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The true value of crows and jays

Blue Jay in Kensington Metropark, Oakland County, Michigan, November 22, 2015, by Joan Tisdale.

An article in a forthcoming issue of The Condor: Ornithological Applications may make you look at corvids — the nearly cosmopolitan group of birds that includes ravens, crows, and jays — in a new light.

The article, a review of scientific literature and an examination of case studies from around the world, explores how oaks and pines depend on corvids to reproduce and spread — and suggests that the birds may be the key to helping the trees weather the challenges of habitat fragmentation and climate change.

The review was written by Mario Pesendorfer, of the School of Biological Sciences at the University of Nebraska–Lincoln, and three colleagues from the Smithsonian Migratory Bird Center, Cornell Lab of Ornithology, and Nature Conservancy.

Clark’s Nutcracker on Whistler Mountain, British Columbia, by Ken Harper.
Clark’s Nutcracker on Whistler Mountain, British Columbia, by Ken Harper.

Corvids store seeds in small caches spread across the landscape, a behavior called scatter-hoarding. The birds typically cache more seeds than they eventually eat. When the overlooked seeds subsequently sprout, scatter-hoarding becomes seed dispersal, a process that helps trees colonize new areas.

Arizona birder Charles J. Babbitt described two North American scatter-hoarders in our June 2014 issue — Pinyon Jay and Clark’s Nutcracker. Both species are omnivores, but they eat a wide range of foods and prefer pine seeds when available. In winter, each is almost entirely dependent on the seeds it collected and cached the previous autumn.

Their caches, write Pesendorfer and his team, are essential to establishment and maintenance of ponderosa pine populations in the western United States.


See photos of Clark’s Nutcracker.

The reviewers also describe scatter-hoarding by Eurasian Jays, which are associated with oak and pine habitat throughout their range, extending from England to Japan. The jays love to eat acorns, and, more often than not, they cache the seeds in abandoned fields, roadside areas, mowed grass, and other disturbed areas. These areas often contain low densities of oaks.

“As habitat fragmentation and climate change affect European hardwoods,” conclude the authors, “Eurasian Jays are likely to be an increasingly valuable ally for the oaks.”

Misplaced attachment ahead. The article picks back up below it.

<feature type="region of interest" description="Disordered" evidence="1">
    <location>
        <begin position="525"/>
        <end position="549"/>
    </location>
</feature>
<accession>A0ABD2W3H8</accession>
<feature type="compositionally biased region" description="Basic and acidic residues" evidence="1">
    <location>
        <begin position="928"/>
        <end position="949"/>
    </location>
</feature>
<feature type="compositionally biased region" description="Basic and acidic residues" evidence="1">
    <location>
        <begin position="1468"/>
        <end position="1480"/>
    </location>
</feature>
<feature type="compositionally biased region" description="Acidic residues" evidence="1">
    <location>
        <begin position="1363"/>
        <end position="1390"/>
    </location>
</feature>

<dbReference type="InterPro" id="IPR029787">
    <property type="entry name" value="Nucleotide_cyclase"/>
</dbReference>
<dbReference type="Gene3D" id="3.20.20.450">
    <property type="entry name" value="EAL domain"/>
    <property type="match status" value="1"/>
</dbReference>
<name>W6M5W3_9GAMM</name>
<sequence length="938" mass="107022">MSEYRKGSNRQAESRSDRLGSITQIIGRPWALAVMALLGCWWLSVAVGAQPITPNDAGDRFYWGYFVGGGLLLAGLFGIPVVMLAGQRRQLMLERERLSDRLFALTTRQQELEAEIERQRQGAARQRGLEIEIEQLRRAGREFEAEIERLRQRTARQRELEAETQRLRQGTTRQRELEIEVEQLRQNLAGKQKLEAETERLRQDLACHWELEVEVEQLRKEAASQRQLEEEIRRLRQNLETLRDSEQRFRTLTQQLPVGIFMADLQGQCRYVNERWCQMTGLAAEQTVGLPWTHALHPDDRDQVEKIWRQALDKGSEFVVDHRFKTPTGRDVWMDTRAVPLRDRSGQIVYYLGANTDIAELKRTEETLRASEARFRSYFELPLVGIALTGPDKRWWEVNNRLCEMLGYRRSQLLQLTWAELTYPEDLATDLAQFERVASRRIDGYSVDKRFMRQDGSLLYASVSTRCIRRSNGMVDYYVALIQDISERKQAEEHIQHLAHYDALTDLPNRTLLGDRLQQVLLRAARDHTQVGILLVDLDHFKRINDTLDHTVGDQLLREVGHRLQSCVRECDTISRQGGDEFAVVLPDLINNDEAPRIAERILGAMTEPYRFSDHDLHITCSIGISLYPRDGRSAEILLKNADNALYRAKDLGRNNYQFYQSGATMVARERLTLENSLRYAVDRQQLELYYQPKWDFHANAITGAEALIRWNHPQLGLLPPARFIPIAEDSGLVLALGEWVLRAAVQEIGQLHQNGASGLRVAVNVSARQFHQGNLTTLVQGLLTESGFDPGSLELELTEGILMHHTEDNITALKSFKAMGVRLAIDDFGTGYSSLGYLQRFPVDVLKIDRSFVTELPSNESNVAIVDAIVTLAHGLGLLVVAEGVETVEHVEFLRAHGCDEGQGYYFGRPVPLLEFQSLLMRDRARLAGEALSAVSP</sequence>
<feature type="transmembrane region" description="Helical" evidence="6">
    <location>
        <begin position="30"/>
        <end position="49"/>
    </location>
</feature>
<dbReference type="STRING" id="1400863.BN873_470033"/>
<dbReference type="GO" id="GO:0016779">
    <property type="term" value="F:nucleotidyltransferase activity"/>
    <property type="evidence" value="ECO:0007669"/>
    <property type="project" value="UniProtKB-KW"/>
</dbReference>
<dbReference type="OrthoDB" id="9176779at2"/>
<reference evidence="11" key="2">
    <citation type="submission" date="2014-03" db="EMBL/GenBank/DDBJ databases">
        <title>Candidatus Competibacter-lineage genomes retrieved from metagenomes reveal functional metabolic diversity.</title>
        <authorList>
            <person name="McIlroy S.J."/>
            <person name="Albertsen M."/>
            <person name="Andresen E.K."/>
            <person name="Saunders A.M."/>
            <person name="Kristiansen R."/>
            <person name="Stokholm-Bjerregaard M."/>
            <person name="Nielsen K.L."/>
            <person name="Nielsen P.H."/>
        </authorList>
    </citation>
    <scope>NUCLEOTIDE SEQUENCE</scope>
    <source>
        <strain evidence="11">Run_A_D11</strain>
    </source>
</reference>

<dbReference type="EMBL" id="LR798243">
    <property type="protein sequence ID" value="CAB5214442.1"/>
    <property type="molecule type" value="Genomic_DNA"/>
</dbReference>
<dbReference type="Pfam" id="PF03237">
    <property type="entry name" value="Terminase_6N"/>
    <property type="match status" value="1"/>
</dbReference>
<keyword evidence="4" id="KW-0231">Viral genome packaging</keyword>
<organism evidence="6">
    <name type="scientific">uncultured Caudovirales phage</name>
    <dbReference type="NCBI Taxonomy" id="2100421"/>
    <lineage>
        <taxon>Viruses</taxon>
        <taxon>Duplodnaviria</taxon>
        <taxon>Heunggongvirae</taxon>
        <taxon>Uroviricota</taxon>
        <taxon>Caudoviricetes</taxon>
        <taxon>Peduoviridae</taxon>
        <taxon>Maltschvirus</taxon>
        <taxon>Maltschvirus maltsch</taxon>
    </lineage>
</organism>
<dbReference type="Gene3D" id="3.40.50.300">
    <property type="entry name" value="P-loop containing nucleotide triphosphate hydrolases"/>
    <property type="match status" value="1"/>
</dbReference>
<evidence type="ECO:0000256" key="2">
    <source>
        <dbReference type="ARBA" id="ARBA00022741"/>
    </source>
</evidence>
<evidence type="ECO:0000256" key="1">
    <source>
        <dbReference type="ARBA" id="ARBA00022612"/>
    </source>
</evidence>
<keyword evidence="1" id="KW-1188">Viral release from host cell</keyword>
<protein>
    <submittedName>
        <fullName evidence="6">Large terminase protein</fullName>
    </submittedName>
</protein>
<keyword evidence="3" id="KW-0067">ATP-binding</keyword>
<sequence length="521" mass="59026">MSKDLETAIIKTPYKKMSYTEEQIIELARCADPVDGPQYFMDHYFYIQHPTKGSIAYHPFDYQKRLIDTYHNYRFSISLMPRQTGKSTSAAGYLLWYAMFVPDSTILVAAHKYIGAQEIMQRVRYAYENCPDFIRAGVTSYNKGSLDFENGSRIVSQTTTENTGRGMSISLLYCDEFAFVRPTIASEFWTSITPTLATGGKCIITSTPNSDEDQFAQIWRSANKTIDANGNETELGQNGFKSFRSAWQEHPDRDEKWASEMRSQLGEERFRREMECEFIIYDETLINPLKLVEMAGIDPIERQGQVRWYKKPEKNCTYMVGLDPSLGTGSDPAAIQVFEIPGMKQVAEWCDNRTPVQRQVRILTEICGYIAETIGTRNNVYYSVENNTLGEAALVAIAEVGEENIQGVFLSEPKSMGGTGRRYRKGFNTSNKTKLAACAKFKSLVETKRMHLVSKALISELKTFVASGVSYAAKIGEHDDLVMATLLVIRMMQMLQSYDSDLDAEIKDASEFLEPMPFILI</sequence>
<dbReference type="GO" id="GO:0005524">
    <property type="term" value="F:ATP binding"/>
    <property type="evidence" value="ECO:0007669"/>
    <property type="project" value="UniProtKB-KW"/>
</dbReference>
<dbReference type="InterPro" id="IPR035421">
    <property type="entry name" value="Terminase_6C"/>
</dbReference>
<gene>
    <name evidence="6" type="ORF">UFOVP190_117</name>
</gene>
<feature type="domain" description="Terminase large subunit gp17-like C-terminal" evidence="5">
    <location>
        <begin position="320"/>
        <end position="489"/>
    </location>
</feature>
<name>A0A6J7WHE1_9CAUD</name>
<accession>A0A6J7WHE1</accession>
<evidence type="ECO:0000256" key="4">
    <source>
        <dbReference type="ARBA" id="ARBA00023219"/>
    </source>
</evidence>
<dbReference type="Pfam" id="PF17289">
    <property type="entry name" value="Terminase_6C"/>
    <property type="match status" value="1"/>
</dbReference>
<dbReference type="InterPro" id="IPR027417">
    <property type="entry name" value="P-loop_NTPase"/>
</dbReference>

Familiar Blue Jays play an important seed-dispersing role, too. According to the review, they speed forest-fire recovery here in North America by increasing their caching effort after fires and selecting canopy gaps as cache sites. The birds are known to transport acorns remarkable distances — as much as 4 km, almost 2.5 miles.


Harnessing this behavior may aid habitat restoration, writes Pesendorfer. Europeans have been aware of the relationship between jays and oaks for centuries. Indeed, managers in western Europe are planting small stands of seed-source trees and then relying on corvids to help disperse their seeds across the landscape.

Read the paper

Mario B. Pesendorfer, T. Scott Sillett, Walter D. Koenig, and Scott A. Morrison, 2016, Scatter-Hoarding Corvids as Seed Dispersers for Oaks and Pines: A Review of a Widely Distributed Mutualism and Its Utility to Habitat Restoration, The Condor: Ornithological Applications, Volume 118, pp. 215–37.

Among the case studies recounted in Pesendorfer’s review, the most promising comes from Santa Cruz and Santa Rosa, the two largest islands in California’s Channel Islands National Park, south of Santa Barbara.

Likely aided by the endemic Island Scrub-Jay, one of the rarest and most range-restricted passerine species in the United States, oak and pine vegetation on Santa Cruz Island has more than doubled since livestock removal began in the late 1980s.


By contrast, recovery of oak and pine habitats on nearby Santa Rosa Island, which lacks Island Scrub-Jays, has been slow. Restoration, write the reviewers, will require either an enormous investment of capital and human labor or a very long time, perhaps centuries.

What to do? Send in the scrub-jays, say Pesendorfer and his co-authors.

“Translocation of Island Scrub-Jays to Santa Rosa Island,” they speculate, “is a potential strategy to both abate threats associated with the jays’ small population size and restricted range and accelerate restoration of the island’s oak and pine habitats.”

Pesendorfer is now a postdoctoral associate at the Cornell Lab of Ornithology. The Condor: Ornithological Applications is a peer-reviewed, international journal of ornithology. It began in 1899 as the journal of the Cooper Ornithological Club, a group of ornithologists in California that became the Cooper Ornithological Society.


Read Hidden Today, Found Tomorrow, Charles J. Babbitt’s 2014 article about Pinyon Jay and Clark’s Nutcracker.

See photos of Clark’s Nutcracker.


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